Imagine we live in a country where our elected officials work for us, and that when the American people request information to see some of the details about secret workings, at locations where the leader of the free world is spending 25% of his time, we get a response in a timely manner with the information we asked for. That is how America should work, the elected officials are each and every one of our employees. Not the other way around. Now a shocking report has come out that the secret service has denied producing information that is routine in any other administration.
Western Journal reports. According to the New York Post, the Secret Service has dismissed two Freedom of Information Act requests from the outlet for records of who has visited the president during his frequent days away from the White House at his residences in Wilmington and Rehoboth Beach, Delaware.
The most recent answer from the agency came Sept. 27, the Post reported. The Post made its first request — and got its first denial — in April.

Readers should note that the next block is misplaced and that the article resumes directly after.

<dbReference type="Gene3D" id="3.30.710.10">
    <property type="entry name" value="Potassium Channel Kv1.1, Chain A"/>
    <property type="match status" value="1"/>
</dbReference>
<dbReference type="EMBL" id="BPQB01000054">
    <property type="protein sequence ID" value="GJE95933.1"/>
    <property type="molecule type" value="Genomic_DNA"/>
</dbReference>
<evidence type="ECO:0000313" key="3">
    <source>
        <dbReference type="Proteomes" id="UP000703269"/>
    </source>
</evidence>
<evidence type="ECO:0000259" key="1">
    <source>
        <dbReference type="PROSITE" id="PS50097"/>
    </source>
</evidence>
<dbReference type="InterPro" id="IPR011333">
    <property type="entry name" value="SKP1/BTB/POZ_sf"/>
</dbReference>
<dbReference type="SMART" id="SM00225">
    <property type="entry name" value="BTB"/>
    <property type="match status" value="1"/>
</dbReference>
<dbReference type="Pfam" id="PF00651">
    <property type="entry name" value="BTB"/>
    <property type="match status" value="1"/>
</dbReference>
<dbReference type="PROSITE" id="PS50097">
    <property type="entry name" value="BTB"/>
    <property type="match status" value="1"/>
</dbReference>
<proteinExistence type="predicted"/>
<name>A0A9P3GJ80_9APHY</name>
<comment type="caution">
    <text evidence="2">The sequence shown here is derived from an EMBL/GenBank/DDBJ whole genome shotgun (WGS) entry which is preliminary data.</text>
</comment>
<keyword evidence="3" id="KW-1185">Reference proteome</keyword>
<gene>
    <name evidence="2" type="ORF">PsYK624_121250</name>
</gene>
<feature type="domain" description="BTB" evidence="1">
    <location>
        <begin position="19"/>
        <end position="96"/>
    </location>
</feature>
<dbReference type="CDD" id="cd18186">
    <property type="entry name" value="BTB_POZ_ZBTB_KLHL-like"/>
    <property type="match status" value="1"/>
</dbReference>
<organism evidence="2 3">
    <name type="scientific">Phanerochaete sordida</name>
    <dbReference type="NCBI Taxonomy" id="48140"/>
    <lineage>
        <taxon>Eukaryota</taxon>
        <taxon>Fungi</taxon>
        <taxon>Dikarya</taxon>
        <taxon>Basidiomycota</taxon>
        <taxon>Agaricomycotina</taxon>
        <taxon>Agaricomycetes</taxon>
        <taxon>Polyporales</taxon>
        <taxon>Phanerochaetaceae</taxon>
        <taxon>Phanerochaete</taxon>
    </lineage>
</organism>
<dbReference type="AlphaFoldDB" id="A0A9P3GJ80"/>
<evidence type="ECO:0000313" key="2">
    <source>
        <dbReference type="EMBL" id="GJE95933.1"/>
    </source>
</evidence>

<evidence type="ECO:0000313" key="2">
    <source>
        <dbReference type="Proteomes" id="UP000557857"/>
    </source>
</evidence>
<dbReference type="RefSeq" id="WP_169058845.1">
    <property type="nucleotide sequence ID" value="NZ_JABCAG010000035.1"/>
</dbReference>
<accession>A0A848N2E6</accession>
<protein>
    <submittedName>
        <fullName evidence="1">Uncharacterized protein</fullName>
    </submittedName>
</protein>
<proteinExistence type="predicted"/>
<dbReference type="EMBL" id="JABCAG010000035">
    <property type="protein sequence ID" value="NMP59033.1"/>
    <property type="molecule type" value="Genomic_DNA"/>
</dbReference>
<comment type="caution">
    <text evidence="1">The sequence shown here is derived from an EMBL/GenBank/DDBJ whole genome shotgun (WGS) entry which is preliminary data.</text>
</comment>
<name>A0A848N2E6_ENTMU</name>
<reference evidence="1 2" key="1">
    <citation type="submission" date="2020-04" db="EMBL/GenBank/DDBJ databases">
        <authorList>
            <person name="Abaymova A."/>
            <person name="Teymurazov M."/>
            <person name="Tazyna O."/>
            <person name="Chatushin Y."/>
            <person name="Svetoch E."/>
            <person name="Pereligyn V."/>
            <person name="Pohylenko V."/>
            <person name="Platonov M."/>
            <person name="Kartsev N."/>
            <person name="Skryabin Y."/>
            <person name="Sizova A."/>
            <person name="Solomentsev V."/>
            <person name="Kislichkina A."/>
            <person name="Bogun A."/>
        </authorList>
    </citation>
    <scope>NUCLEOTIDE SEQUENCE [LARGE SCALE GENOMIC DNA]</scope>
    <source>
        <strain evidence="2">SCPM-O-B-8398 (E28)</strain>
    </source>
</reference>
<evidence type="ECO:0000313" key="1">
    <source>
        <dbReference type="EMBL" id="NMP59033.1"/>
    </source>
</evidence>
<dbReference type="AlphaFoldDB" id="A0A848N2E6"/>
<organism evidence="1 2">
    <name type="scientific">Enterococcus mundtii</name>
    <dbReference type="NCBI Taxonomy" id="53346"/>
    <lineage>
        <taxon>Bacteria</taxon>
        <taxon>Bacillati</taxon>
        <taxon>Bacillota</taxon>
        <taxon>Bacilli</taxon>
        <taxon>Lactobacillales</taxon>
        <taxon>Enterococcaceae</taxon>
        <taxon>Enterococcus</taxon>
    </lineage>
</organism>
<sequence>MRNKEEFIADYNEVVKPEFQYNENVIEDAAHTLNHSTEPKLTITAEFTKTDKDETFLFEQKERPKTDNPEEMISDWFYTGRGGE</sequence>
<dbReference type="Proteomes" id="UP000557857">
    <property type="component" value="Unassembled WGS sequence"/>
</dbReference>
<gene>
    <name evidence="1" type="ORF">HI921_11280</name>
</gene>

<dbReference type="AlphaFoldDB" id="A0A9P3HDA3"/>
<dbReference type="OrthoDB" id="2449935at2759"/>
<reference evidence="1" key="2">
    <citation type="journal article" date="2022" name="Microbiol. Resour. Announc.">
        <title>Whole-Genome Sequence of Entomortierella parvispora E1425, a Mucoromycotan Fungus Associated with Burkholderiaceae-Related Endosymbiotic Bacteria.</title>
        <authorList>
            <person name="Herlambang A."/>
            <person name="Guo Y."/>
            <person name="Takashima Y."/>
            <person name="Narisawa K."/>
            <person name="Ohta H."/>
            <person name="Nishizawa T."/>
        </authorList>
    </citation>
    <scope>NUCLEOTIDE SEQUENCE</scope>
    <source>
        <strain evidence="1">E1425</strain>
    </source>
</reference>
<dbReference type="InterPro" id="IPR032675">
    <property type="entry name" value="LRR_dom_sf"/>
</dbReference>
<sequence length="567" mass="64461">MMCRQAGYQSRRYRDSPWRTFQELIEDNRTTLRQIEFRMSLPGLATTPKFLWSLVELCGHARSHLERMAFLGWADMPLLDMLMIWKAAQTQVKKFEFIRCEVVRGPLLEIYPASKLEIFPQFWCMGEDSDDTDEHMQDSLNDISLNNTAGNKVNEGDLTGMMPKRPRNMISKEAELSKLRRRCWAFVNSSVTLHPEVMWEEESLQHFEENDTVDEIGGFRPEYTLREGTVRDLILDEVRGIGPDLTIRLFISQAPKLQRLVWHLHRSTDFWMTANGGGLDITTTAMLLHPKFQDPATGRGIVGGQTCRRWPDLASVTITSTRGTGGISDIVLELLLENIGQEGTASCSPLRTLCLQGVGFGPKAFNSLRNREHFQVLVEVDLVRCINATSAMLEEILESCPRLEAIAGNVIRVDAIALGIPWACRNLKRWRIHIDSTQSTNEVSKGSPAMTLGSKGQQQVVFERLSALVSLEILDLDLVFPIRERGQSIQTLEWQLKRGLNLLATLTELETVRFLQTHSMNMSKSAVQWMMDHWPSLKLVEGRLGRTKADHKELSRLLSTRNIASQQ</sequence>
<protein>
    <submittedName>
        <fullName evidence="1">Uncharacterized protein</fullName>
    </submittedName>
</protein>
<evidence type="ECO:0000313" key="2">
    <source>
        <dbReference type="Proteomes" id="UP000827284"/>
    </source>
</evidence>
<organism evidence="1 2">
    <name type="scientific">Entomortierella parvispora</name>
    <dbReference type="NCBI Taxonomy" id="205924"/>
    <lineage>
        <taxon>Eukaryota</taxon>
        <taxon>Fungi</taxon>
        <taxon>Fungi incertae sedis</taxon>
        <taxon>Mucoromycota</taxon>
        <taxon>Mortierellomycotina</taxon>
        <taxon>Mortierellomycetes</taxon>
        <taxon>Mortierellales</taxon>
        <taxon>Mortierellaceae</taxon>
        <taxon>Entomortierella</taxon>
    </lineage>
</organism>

Secret Service Deputy Director Faron Panamore wrote ““This search also produced no responsive records, Accordingly, your appeal is denied.” The wording is important there. Paramore didn’t say there were no records, only that there were no “responsive records,” meaning records that fell under the parameters of the Freedom of Information Act.
No records were kept of the Biden homesteads’ comings and goings, which is simply unfathomable. On Biden’s days off, the agency that protects the president, his family, and top government officials knows damn well who visits him. It’s just not going to tell the American people.
In other words: Pound Sand.
But how much time does Biden spend at his get a way locations?
The New York Post reports, During his first year as president, Biden spent about 28% of his time in Delaware, largely hidden from the public eye. In his second year as president, he has spent almost as much time in Delaware as he did in his first year.
In recent decades, transparency advocates of all political stripes have fought in court to identify presidential influencers, arguing that the public needs to know who shapes government policy. In contrast, Biden’s detractors point out that he met with his family’s influence-seeking international business partners before taking office, and question whether that has continued.
Congressional Republicans are vowing to aggressively pursue transparency, including with regard to Biden’s link to his family’s consulting businesses, if they retake control of one or both chambers in the November midterm elections.